Town to seek legal opinion

Council wonders if Big Lakes County can legally refuse capital grant

Chris Clegg
Richard Froese
South Peace News

The Town of High Prairie is going to seek a legal opinion on whether or not Big Lakes County can refuse to pay a portion [$400,000] of the 2019 capital grant as promised last year.

Councillor Brian Gilroy brought forth the issue at council’s June 23 meeting.

“I see no reason they can take that back,” he said.

“If we allow this to happen…it sets a very bad precedence.

“It’s a matter of principle. Do we have more options?” he concluded.

“It is a lot of money,” said Mayor Brian Panasiuk.

At the same meeting, the Town decided to delay all 2020 capital projects until the issue was settled.

Big Lakes County decided at its budget meeting April 29 to eliminate an annual capital grant of $698,000 to the Town in 2020, plus the $400,000 carryover from 2019. The County cited a loss in tax revenue as the reason.

Town council wrote the County expressing their concerns; the County debated it at their June 10 meeting. A motion to still give the money was defeated 5-3.

The Town has some support from the County. North Gilwood – Triangle Councillor Ken Matthews noted the money was to be given in 2019 and wondered why the carryover was eliminated as part of the 2020 budget.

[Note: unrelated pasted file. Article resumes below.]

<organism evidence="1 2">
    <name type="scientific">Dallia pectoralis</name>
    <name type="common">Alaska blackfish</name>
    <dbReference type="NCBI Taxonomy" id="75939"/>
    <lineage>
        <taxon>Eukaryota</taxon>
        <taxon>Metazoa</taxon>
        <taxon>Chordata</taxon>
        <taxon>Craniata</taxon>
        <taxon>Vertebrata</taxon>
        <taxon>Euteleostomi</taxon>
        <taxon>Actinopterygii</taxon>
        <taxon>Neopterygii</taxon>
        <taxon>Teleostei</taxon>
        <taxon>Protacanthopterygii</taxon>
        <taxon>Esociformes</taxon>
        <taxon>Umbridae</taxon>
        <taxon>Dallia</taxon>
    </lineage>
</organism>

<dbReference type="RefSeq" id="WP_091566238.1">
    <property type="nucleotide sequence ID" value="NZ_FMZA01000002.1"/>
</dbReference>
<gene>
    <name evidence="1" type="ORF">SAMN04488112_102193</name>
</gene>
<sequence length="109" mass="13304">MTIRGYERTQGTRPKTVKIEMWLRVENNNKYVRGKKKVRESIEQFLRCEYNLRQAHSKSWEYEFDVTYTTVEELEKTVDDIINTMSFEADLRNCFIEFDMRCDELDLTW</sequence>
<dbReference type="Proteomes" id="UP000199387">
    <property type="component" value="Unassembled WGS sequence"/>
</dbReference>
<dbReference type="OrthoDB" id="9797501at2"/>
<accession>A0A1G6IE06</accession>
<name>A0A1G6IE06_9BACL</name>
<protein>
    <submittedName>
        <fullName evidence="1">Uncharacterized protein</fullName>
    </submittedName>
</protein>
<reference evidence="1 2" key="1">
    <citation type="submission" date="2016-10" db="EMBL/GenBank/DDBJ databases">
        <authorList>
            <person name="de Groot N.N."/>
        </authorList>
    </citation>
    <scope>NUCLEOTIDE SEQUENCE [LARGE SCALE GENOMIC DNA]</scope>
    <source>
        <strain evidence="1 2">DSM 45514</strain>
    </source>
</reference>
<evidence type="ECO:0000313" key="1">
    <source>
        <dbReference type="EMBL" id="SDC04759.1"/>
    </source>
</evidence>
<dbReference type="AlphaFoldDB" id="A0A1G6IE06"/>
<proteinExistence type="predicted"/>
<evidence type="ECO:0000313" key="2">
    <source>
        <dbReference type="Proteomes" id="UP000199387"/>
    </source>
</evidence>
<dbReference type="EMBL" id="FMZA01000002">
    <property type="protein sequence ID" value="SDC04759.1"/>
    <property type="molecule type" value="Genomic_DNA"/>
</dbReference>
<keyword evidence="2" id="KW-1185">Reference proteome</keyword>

“I wonder why it was taken out so quickly,” Matthews said.

The money was still not forwarded to the Town because the County requires invoices before payment. Town council decided to change the project to upgrades at the water treatment plant [a job still not completed] instead of improving 52 Avenue.

However, the Town did not advise the County of the change in plans – the County approves all capital projects the Town chooses with the grant.

“I know it’s a hard hit, we should still give them the money,” High Prairie East – Banana Belt Councillor Don Charrois said.

Not everyone agreed.

“We, as a County, are cutting back on projects and they should, too,” Kinuso Councillor Ken Killeen said.

“We have a chance to save $400,000,” he added.

Panasiuk agreed the water treatment plant project was never approved by the County.

“They wanted invoices on completed projects…[the water plant] is still not done yet,” said Town CAO Brian Martinson.

“It hurts to have that pulled out,” said Panasiuk.

“I’m not sure what we can do. We can talk to the County. We can express our disappointment.”

Much to her distaste for spending money on legal fees, Councillor Donna Deynaka suggested seeking a legal opinion.

“I’d like to have a legal opinion on what our options are,” she said.

She also noted the upgrade at the water plant aids county residents as well because the plant supplies water to various rural co-ops.

Panasiuk told council he wasn’t entirely sure what the County’s rationale was for its decision.

“[We can] go back to the County and say, ‘We’re hurting here.’”

Town council’s motion passed unanimously.

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